The region has never been one of intense activity, with only a relatively few wells being drilled in any one year.
Exploration wells drilled in the Cook Inlet region of Alaska since 1950
At present there are two jack-leg drills heading for Cook Inlet, with the state providing some of the funding ($30 million) for this new drilling activity.
The wells that have been drilled and brought into production in the past have produced, to date, around 1.3 billion barrels of oil, 7.8 trillion cubic ft (TCF) of natural gas and 12,000 bbl of natural gas liquids in total. At the end of June the U.S. Geological Survey (USGS) announced the results of a new assessment of the resources of the region. There is a considerable amount of coal in the region, which is likely to contain methane, and this is now included.
Potential resources of Cook Inlet, Alaska (USGS )
The excluded region in the above graphic shows the coal that lies below 6,000 ft, and is considered unlikely to hold any gas. In addition to this coalbed methane, the USGS re-evaluated the likely volumes that are held in the sandstone and conglomerates that have, to date, been the host rocks for the oil and gas that has been extracted. Finally the USGS assessed the potential of tight sands in the region to hold technically recoverable volumes of gas.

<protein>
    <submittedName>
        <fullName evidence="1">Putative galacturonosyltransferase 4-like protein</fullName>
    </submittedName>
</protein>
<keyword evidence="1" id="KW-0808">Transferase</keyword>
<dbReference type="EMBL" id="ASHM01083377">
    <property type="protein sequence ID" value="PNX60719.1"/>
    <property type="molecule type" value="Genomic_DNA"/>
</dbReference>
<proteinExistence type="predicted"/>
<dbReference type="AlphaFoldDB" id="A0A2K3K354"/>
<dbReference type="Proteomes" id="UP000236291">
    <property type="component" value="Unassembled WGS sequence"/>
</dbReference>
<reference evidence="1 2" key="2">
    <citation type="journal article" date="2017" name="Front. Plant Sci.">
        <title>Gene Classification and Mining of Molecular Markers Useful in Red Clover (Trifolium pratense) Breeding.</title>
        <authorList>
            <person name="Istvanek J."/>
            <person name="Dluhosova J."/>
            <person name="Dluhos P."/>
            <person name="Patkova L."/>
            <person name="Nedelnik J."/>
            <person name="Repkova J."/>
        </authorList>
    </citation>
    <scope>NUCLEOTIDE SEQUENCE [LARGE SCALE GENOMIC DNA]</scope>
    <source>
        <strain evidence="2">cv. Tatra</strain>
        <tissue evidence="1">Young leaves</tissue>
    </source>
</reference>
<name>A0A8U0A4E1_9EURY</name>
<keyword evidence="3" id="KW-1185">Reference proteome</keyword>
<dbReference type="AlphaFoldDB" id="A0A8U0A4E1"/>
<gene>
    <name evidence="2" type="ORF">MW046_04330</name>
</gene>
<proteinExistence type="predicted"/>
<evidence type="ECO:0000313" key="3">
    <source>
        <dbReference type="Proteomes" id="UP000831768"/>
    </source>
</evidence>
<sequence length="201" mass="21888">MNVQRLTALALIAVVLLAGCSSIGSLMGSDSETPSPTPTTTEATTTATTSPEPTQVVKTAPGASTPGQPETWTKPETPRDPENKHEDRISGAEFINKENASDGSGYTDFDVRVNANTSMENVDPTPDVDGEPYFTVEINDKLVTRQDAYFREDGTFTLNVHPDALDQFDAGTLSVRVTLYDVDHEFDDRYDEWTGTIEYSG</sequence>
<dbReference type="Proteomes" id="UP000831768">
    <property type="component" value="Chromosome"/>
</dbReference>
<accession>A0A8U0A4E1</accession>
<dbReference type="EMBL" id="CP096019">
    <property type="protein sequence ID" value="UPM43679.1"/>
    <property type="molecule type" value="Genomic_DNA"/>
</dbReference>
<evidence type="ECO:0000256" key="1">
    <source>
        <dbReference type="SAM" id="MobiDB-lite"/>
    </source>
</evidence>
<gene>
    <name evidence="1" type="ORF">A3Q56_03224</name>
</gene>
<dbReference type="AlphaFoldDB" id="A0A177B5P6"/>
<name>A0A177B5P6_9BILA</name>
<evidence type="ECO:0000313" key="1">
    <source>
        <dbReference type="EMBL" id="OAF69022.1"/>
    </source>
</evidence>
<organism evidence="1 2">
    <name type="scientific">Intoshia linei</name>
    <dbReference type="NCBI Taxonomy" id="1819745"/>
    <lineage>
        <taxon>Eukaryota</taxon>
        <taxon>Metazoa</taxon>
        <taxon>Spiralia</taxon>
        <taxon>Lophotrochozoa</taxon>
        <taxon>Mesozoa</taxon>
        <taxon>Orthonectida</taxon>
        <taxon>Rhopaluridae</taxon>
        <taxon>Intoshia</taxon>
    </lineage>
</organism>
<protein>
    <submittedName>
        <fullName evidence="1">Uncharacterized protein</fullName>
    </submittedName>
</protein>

As the recent experience with natural gas has shown, just because a resource exists, and can be recovered, does not mean that it will make sufficient money to justify the investment in the extraction. Thus the USGS can only say that there is a significant likelihood of oil and gas being present and recoverable, without bringing the costs and price of the fuels on the market into the discussion, and thus defining whether the resource is, or will be a reserve, or not.